Thefts from bleaching fields continued to be reported for several decades and give some interesting contemporary descriptions about the textiles of the period. In 1778 Richard Withington’s bleaching ground in Pendleton was the site for a series of thefts including ‘one piece of half yard of lining jean nearly grey’, later found in a hedge near the turnpike gate. A few days later Withington was relieved of a grey garment piece 13 yards in length along with printed cotton handkerchiefs described as ‘light ground with India pattern the whites not clear, being just laid on the grass’. This early reference to what is either a woodblock or plate printed textile is interesting within the context of printed calico manufacture in Lancashire as is the description of the ‘exotic’ design.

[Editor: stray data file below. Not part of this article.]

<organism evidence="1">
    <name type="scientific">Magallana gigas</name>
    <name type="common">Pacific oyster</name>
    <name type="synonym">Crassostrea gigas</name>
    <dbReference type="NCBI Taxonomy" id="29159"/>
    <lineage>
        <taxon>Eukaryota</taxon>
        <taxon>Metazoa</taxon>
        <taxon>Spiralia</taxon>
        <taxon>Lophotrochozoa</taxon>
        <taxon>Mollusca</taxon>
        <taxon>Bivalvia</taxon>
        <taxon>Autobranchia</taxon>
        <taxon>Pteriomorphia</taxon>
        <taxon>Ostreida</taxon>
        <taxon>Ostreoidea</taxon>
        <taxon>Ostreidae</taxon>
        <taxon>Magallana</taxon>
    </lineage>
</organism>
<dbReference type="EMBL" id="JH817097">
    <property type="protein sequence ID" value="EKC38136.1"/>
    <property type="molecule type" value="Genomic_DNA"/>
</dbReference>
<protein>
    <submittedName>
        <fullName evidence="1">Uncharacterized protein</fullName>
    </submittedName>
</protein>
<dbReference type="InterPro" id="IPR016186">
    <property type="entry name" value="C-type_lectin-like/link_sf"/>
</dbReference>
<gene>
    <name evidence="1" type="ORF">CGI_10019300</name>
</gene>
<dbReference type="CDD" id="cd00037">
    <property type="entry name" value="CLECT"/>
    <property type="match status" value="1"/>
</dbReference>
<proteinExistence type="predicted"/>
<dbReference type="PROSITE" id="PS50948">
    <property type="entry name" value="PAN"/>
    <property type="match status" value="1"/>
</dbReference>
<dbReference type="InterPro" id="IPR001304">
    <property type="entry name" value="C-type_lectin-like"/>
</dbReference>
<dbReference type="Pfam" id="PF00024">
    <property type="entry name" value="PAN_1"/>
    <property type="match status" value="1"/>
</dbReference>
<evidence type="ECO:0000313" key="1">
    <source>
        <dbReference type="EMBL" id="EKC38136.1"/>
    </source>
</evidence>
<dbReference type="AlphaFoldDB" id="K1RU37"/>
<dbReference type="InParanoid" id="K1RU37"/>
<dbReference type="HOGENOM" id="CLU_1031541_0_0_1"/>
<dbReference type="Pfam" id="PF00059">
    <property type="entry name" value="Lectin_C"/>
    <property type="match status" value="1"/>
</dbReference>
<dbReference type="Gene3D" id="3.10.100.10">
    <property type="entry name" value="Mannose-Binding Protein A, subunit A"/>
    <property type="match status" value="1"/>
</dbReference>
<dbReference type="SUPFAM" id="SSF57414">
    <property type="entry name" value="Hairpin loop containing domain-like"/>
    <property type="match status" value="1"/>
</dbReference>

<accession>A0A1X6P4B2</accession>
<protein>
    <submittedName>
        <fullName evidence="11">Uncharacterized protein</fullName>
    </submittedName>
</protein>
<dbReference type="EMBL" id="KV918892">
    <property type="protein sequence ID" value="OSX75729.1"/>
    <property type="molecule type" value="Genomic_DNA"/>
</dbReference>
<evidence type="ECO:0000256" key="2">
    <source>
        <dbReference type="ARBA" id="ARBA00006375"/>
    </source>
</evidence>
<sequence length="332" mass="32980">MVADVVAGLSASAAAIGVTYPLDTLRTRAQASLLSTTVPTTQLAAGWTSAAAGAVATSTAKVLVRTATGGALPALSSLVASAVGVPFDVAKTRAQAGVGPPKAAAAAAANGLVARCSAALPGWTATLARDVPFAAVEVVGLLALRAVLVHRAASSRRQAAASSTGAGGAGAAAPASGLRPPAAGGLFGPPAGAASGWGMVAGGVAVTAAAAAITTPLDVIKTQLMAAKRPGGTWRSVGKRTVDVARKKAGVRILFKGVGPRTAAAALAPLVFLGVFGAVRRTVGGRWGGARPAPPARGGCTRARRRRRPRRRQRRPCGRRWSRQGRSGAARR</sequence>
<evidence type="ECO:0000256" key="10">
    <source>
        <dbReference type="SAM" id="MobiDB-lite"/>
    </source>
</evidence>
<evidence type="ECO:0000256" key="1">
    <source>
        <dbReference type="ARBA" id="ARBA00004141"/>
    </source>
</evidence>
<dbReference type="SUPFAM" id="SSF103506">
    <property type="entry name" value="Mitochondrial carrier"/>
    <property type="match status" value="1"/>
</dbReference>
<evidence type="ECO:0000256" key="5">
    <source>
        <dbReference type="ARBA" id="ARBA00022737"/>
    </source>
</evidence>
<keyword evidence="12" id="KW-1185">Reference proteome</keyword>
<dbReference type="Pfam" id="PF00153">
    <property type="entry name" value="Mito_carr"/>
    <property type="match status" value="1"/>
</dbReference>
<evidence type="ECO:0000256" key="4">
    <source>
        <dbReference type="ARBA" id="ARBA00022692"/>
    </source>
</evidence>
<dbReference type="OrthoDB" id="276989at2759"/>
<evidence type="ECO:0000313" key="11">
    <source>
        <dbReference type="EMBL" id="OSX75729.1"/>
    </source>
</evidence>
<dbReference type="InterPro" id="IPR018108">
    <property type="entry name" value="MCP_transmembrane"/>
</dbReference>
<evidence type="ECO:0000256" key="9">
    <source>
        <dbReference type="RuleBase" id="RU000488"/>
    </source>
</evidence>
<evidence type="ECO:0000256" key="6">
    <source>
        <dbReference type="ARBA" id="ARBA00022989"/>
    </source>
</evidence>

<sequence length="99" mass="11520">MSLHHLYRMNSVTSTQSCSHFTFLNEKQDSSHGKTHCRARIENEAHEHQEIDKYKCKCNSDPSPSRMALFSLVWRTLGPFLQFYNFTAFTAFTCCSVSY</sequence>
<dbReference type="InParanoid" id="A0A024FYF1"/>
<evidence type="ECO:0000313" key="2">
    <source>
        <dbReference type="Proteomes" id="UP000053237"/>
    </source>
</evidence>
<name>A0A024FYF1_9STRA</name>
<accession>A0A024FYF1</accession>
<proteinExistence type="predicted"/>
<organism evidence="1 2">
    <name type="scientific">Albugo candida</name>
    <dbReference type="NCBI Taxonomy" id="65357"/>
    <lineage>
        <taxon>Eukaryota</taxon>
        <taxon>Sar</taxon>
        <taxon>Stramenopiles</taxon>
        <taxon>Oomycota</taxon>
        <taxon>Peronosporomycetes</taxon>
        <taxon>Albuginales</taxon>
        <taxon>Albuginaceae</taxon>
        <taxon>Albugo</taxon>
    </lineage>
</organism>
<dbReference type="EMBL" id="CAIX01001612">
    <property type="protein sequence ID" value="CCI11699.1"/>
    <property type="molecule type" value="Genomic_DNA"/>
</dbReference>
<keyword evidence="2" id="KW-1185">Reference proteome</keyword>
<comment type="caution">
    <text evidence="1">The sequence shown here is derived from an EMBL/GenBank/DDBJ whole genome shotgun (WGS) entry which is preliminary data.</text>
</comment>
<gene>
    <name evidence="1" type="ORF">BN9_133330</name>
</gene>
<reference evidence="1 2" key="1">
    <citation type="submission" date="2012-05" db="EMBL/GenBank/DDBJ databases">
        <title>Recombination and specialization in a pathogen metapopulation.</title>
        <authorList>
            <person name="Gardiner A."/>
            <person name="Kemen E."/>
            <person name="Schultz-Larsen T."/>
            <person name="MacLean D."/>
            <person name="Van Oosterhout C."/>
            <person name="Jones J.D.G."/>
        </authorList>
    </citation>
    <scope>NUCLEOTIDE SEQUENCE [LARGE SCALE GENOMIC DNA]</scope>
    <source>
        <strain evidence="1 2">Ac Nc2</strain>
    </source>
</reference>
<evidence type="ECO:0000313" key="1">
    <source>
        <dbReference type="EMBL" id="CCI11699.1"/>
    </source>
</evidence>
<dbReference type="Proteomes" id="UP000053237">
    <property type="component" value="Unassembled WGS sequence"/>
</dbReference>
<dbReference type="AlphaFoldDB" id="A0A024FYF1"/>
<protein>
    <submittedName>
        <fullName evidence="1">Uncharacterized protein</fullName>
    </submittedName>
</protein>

In December 1782 Catherine Gregory of Pendleton suffered the theft of five yards of half-ell jean from her croft whilst John Gregory also lost twenty yards of ell wide cotton in early January 1783. This and other reports of theft mention an organization, The Committee for Prosecuting Felons,which operated from public houses in Bolton and Manchester. Meanwhile in 1765 at Hope Hall Thomas Butterworth Bayley had also experienced thefts from his gardens and orchards and resorted to placing a warning in the Manchester Mercury. The notice offered a five guinea reward for information about the felons but also warned that several steel traps had been set on his land to apprehend the perpetrators. Notice of traps was a requirement of the law during this period but at a time when many could neither read nor write one wonders about the efficacy of this notice. There is no further evidence of the traps’ success in apprehending the vegetable thieves! It wasn’t until 1827 that the law was changed regarding man traps and more humane versions were introduced! They were finally abolished in 1861.